And what about aesthetics? Isn’t this, finally, what colors it all? Don’t I really have a different understanding than you of this or that word or phrase simply because I value different things (and the same things in different ways) than you do? Isn’t it the case that you can never understand me simply because your own evaluations are different from mine? Is free moral will a question of aesthetics after all? Foundationally, isn’t morality a matter of aesthetics rather than ethics? If ethics concerns a man’s relations with his fellow man, then morality concerns a man’s relations with himself. Guilt is not something other people feel when I do wrong; it’s something I feel. And no one else can feel it in exactly the same way.

Here’s my take on it. And no, the irony hasn’t escaped me of the futility of spelling this out, given my overall thematic gist. But I believe that the notion of understanding each other captures the very essence of subjectivity. Since no two people can experience the identical thing in the identical way, owing to the nature of electromagnetism and time, no two people can ever really understand each other, if by “understanding” we mean Kant’s “original synthetic unity of apperception”.

When we combine my understanding and your understanding, we don’t get a mutual understanding consisting of a set of things commonly understood by us both; rather, we get a set twice as large as our own, consisting of contrasting things. They don’t (and can’t) unify because you and I will understand the merged set differently. So, even the act of merging our understandings leaves us understanding things differently. There really can be no understanding between us.

Sorry, I don’t get what you’re saying.


In a word, No.

Humanity is far to much wrapped up in ideological differences to ever understand his fellow man.

Dispense with religion and we may have a chance, until then…:frowning:

While the scope for human misunderstanding is indeed vast, I think the OP exaggerates the problem. The ability of writers to create believable characters, even if they have vastly different world views from us, shows that we can undestand each other ‘well enough’.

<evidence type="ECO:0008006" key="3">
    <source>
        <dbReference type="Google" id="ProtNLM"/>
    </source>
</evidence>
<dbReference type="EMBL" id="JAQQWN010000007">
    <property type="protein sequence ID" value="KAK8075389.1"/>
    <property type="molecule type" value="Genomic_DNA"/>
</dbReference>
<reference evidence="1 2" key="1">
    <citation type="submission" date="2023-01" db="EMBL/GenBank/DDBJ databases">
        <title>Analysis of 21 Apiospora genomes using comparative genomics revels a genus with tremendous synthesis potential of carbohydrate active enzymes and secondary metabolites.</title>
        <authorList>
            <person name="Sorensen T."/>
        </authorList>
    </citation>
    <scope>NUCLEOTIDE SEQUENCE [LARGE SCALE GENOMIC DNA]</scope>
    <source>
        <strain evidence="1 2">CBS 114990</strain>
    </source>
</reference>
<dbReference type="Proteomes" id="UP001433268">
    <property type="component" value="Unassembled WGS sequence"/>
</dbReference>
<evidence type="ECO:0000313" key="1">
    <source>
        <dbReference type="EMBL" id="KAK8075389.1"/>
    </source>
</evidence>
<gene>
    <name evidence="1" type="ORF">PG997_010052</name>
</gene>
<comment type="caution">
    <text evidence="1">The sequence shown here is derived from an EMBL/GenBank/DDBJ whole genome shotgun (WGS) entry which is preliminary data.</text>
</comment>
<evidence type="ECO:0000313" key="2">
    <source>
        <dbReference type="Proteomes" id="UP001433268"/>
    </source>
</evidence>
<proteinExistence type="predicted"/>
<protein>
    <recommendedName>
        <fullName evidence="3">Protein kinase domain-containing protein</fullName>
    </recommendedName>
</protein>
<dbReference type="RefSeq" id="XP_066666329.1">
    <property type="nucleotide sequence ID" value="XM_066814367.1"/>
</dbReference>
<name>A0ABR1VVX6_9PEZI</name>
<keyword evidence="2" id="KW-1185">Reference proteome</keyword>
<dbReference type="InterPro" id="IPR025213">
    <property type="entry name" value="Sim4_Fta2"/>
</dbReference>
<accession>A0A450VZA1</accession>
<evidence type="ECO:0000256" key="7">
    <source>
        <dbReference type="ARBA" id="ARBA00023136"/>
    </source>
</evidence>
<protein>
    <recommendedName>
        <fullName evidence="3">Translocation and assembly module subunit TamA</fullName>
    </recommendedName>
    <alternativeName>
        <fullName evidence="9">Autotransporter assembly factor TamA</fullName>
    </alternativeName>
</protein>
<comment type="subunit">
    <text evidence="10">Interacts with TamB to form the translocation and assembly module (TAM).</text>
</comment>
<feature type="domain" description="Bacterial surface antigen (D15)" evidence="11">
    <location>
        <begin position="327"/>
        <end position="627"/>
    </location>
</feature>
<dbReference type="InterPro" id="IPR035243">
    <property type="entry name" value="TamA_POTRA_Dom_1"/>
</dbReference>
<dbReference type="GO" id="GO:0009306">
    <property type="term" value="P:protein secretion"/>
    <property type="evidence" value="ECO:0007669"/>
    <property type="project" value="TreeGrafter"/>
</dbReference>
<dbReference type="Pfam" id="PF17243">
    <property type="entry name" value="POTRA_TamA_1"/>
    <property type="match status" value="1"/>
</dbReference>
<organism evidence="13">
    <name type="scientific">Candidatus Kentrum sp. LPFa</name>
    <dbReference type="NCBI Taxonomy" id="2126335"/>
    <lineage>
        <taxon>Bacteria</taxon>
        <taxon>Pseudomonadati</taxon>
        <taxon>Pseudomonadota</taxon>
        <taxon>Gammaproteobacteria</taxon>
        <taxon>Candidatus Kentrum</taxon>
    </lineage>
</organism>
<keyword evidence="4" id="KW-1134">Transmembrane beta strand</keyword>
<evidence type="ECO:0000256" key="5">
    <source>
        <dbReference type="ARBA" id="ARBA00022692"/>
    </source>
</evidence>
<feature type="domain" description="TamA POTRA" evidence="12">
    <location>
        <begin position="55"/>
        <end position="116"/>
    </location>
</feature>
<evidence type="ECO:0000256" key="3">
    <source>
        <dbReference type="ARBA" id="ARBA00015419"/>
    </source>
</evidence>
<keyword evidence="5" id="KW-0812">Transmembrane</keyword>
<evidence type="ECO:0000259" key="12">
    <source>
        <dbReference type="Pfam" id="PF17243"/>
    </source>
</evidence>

The premise that we have the same basic wants and needs is a good starting point.

I doubt that worms have much in the way of consensus. Ants might be said to share a point of view, but it seems to me to be limited, and basically chemical. Bees transmit information on food sources, and such with some level of accuracy. Birds sing for more or less the same reasons, bird to bird. Is that a common understanding?

If I describe a glistening scoop of fresh peach ice cream, slowly melting and dripping over the edge of a crisp cone, and onto the sticky hands of a delighted child, in some cases people reading the lines will imagine visual, tactile, olfactory, gustatory, and emotional elements from the words alone. The issue you have ignored in your own assessment of the apparent limits of understanding is that you understand that the limits are there, and cannot possibly have that understanding from experience limited to your own perception. To know that my understanding is qualitatively variant, you must have an estimation of what my understanding is. Now consider for a moment the information gulf you know you have already crossed to reach that level of understanding.

Words are not walls, or roads. They are ripples. Dropping one between us makes ripples pass between us.


Lib, you seem to be focusing on perfect understanding. Do you disregard the idea of near- or partial understanding as one might disregard the idea of a near- or partial pregnancy? What would you conclude if you knew that a perfect epistemology was and always will be impossible?

All we really need for a working understanding is a mutually agreed upon construct.